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Cycling tips for those getting back on a bike

March 28, 2011 12:00:00 AM PDT
Spring is here and it's time to hit the trail-- not running, but pedaling. If it's been awhile since you've given bike riding a spin, here are some tips on smart cycling.

"When people buy a bike it's my job to make sure that bike fits them perfectly," says Steven Carre of Bike Effect in Santa Monica.

Carre works hard to make a perfect happen since many spend a good amount of time on their cycles. With a long coastline and fabulous weather, many consider Southern California cycling ideal.

It used to be that you simply straddled the bike and if it had an inch clearance between you and it, you were good to go. Now there's a litany of assessments.

"The distance from the saddle to the handlebars, your reach, the drop between the saddle and the handle bars, making sure that is all appropriate for you and your body. It's different for everybody," said Carre.

For the occasional rider, Carre says a heavy mountain bike is just fine with its wide tires and stable upright positioning. A decent one costs $200 to $300.

Road bikes start at $900 up to $20,000. This bike type is suggested for those putting in big miles as they are light, fast, responsive and efficient, with varied ways to position hands and plenty of gears to make riding easier when going up steep terrain.

Carre says if you get either type running in the $2,000 range it can last 15 years if you take care of it.

Use some type of bike lubricant once every couple of weeks and have a shop give it a tune up every half year.

Serious riders use special shoes that clip on to the bike while recreational riders on fixed gear bikes are just fine with tennis shoes on the pedal.

Tight shirts wick moisture, hold snacks, keys and necessities and don't ride up in the back, while tights offer a padded chamois to help cushion your ride.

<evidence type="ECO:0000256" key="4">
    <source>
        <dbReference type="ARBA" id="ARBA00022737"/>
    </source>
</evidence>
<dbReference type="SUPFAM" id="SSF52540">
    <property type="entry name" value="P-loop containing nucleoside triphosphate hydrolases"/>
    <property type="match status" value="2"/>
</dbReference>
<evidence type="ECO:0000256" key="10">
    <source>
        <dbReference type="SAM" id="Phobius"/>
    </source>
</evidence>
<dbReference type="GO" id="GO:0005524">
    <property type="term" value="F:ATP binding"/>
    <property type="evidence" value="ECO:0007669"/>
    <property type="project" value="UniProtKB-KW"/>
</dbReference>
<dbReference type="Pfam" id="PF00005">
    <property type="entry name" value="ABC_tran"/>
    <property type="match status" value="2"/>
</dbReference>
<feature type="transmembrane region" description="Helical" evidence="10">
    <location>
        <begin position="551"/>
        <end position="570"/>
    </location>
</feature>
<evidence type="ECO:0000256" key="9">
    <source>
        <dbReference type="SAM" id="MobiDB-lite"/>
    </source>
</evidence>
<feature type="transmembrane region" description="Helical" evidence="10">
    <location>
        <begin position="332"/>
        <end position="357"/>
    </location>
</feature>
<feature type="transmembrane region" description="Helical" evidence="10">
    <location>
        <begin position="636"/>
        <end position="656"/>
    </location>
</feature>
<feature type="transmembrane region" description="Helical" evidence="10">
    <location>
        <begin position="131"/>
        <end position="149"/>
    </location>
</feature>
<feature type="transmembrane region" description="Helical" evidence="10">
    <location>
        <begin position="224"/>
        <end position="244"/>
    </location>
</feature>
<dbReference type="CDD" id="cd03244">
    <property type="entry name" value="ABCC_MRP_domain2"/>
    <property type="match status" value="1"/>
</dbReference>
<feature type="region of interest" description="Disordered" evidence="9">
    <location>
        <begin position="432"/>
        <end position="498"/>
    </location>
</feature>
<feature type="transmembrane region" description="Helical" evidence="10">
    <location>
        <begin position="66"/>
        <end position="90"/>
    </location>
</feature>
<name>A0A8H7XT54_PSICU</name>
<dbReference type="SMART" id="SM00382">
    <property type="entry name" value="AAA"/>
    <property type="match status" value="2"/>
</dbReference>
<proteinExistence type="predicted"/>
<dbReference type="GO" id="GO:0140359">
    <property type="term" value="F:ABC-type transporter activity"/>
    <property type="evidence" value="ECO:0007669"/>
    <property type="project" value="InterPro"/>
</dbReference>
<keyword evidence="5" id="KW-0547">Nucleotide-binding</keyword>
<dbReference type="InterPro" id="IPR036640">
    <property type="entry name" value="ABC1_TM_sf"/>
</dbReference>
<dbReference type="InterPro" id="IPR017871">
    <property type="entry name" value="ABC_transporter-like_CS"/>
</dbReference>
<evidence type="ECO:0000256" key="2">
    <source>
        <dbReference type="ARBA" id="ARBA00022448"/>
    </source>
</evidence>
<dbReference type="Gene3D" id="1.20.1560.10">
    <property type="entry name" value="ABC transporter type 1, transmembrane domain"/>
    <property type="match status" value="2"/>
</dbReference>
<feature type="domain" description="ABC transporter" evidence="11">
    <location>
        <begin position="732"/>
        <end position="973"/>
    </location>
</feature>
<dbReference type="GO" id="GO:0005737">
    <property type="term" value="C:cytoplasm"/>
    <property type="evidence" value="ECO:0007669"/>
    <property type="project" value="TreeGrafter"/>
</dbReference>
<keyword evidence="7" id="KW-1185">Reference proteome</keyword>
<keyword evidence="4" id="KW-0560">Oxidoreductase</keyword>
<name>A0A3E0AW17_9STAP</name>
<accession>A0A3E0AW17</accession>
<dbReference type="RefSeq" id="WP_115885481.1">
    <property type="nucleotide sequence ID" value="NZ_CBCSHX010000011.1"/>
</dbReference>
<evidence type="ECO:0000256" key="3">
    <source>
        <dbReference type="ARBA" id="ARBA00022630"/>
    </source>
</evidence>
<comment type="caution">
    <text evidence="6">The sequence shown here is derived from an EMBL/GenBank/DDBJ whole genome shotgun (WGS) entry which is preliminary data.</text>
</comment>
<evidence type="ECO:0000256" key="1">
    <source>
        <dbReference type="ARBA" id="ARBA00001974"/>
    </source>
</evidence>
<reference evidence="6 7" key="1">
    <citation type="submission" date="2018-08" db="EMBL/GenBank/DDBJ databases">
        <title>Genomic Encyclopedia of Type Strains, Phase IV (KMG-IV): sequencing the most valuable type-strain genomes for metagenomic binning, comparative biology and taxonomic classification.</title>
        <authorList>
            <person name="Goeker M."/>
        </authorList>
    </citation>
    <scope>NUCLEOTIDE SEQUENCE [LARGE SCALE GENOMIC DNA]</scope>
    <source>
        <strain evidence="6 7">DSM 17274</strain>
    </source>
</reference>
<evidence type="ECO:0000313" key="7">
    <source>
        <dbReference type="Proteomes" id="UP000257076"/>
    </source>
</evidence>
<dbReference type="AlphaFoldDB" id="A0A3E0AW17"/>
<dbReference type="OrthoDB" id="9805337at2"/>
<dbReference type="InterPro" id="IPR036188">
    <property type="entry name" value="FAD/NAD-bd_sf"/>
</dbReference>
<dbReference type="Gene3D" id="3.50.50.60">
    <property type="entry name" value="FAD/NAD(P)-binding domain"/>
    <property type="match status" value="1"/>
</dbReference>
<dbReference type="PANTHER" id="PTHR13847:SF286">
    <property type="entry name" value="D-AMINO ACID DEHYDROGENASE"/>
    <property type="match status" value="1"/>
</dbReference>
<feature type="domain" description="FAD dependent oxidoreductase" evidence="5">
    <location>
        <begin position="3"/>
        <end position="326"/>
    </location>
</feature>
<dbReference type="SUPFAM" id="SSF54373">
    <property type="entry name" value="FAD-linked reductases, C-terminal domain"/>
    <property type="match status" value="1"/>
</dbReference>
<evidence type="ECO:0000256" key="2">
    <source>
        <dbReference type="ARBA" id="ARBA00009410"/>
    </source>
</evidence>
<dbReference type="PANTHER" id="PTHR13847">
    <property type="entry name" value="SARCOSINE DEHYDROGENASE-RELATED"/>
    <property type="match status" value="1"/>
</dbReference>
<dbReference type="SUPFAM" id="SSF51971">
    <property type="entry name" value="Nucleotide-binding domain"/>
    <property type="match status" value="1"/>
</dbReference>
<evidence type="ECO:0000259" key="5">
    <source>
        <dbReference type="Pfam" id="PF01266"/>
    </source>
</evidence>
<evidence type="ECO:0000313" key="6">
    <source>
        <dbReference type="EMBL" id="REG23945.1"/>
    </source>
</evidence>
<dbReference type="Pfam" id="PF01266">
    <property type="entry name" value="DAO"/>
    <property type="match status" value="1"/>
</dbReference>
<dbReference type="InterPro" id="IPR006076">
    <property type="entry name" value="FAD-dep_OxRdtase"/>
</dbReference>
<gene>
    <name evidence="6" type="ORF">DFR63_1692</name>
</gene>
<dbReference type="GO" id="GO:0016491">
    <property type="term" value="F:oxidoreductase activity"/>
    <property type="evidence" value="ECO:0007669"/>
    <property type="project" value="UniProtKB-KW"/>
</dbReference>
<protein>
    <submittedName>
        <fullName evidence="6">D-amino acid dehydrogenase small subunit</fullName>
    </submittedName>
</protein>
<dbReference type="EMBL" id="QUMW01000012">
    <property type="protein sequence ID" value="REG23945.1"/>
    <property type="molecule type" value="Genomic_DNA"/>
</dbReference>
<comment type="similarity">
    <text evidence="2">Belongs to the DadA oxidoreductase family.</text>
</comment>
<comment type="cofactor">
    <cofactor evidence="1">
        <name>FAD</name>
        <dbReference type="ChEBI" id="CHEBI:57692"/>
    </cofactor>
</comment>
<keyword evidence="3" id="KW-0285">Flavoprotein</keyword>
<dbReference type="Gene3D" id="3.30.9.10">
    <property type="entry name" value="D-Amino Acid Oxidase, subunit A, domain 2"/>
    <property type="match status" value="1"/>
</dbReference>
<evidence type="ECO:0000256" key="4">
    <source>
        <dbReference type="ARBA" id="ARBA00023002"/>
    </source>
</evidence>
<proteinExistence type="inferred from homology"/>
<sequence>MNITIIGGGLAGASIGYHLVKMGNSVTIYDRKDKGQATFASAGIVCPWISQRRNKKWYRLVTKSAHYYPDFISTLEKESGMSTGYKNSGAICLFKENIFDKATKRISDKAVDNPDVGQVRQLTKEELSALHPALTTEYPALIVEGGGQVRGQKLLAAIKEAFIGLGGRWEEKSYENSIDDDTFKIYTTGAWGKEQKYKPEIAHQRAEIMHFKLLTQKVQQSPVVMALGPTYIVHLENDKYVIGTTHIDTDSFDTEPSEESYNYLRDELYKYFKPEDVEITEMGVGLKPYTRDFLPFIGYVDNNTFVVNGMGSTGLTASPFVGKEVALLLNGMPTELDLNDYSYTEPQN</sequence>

Compression bands and gloves help with circulation on those long rides. Comfort and function is foremost.

"The catch with getting a good saddle is making sure that the width of the saddle is appropriate for you and your sit bones," said Carre.

While not everyone looks good in one, get in the habit of wearing a helmet. Emergency physicians say head trauma accounts for 75 percent of cycling fatalities, yet when used properly, it can prevent brain injuries by 90 percent.

Carre says a helmet should sit nice and low.

"You should feel that snugging up right against you. Generally we would tighten this up to where this is comfortable against your chin," says Carre.

A good rule of thumb for replacing a helmet is if it looks damaged, especially if you've dropped it hard enough to crack the foam. If you ever get in a biking accident, replace the helmet. One impact can seriously damage the inner foam.

If you choose to ride when it's getting dark, wear bright clothing and put reflective tape on the back of your clothes and helmet.

So how about forgetting routine gym workouts for a little while. Get outside and try an exercise that has had a huge following since its invention in the 1800s. The bicycle is a fun and healthy way to get around and experience the outdoors.

If you can bike vigorously - all the better! A workout on a bike can burn more than 500 calories per hour, and not only that, a recent study has shown that women who biked regularly were less likely to gain weight over a 15-year period than those who didn't bike.

If you're getting back into biking, start out slowly. Pedal for 30 minutes a day on flat terrain for the first three or four weeks. Then you can gradually increase the intensity of your riding and choice of terrains. Be sure to keep your arms and shoulders relaxed, and don't lock your elbows. One way to ensure a good ride is to share it with others. Biking in a group can make the miles go by faster and motivate you to become a better biker.

"We're really in a pretty unique place in Southern California in terms of road cycling," said Carre.

Suggested rides around the Southland:

  • Pacific Coast Highway in Malibu north of Pepperdine. The coast will take you up to the Oxnard area.
  • Bike through the canyons near the Santa Monica Mountains.
  • San Gabriel River bike trail, a 38-mile scenic path that starts at the base of the San Gabriel mountain range and heads south to the Pacific Ocean.
  • Biking near the Rose Bowl is a pleasant route, with hundreds of other bikers and runners surrounding you.
  • Other cyclists say Griffith Park is fun as there is little traffic. Start at Forest Lawn Drive and you can go all the way around the park.
  • There is also a good path from the Los Angeles River at the 134 freeway that goes all the way to the Harbor Freeway.
  • In Orange County, the bike trail that runs from Seal Beach through Huntington Beach along the sand is safe and nice with an ocean view.
  • The Santa Ana River trail is also good in spots. Some like the trail starting in Anaheim Hills that goes into Riverside. If you head further east go the other direction and it extends to the ocean. (But some say near Santa Ana near Memory Lane can be dangerous, so if you are trying it, ride with a group)

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